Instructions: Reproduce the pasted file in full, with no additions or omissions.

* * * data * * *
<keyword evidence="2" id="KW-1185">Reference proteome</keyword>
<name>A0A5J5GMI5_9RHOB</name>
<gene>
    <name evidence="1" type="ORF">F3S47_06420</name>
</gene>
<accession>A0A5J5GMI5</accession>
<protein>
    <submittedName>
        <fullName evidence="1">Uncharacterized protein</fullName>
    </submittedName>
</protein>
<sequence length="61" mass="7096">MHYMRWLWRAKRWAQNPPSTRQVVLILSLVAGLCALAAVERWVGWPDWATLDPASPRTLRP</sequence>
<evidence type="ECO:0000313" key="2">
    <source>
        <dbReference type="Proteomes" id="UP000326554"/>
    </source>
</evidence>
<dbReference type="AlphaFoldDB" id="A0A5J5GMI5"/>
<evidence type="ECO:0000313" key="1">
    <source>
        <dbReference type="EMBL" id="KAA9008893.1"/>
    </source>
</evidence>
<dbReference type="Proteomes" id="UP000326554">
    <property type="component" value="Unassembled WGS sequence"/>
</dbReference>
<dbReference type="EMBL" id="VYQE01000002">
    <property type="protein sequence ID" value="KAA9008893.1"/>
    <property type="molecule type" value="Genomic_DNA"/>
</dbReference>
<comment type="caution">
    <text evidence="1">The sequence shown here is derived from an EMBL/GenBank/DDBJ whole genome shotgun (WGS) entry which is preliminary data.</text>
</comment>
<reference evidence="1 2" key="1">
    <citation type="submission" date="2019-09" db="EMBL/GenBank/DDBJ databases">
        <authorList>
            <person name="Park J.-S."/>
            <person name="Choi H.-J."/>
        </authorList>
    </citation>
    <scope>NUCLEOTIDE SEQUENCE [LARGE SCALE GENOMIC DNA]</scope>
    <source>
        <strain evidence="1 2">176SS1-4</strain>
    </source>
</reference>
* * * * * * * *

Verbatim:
<keyword evidence="2" id="KW-1185">Reference proteome</keyword>
<name>A0A5J5GMI5_9RHOB</name>
<gene>
    <name evidence="1" type="ORF">F3S47_06420</name>
</gene>
<accession>A0A5J5GMI5</accession>
<protein>
    <submittedName>
        <fullName evidence="1">Uncharacterized protein</fullName>
    </submittedName>
</protein>
<sequence length="61" mass="7096">MHYMRWLWRAKRWAQNPPSTRQVVLILSLVAGLCALAAVERWVGWPDWATLDPASPRTLRP</sequence>
<evidence type="ECO:0000313" key="2">
    <source>
        <dbReference type="Proteomes" id="UP000326554"/>
    </source>
</evidence>
<dbReference type="AlphaFoldDB" id="A0A5J5GMI5"/>
<evidence type="ECO:0000313" key="1">
    <source>
        <dbReference type="EMBL" id="KAA9008893.1"/>
    </source>
</evidence>
<dbReference type="Proteomes" id="UP000326554">
    <property type="component" value="Unassembled WGS sequence"/>
</dbReference>
<dbReference type="EMBL" id="VYQE01000002">
    <property type="protein sequence ID" value="KAA9008893.1"/>
    <property type="molecule type" value="Genomic_DNA"/>
</dbReference>
<comment type="caution">
    <text evidence="1">The sequence shown here is derived from an EMBL/GenBank/DDBJ whole genome shotgun (WGS) entry which is preliminary data.</text>
</comment>
<reference evidence="1 2" key="1">
    <citation type="submission" date="2019-09" db="EMBL/GenBank/DDBJ databases">
        <authorList>
            <person name="Park J.-S."/>
            <person name="Choi H.-J."/>
        </authorList>
    </citation>
    <scope>NUCLEOTIDE SEQUENCE [LARGE SCALE GENOMIC DNA]</scope>
    <source>
        <strain evidence="1 2">176SS1-4</strain>
    </source>
</reference>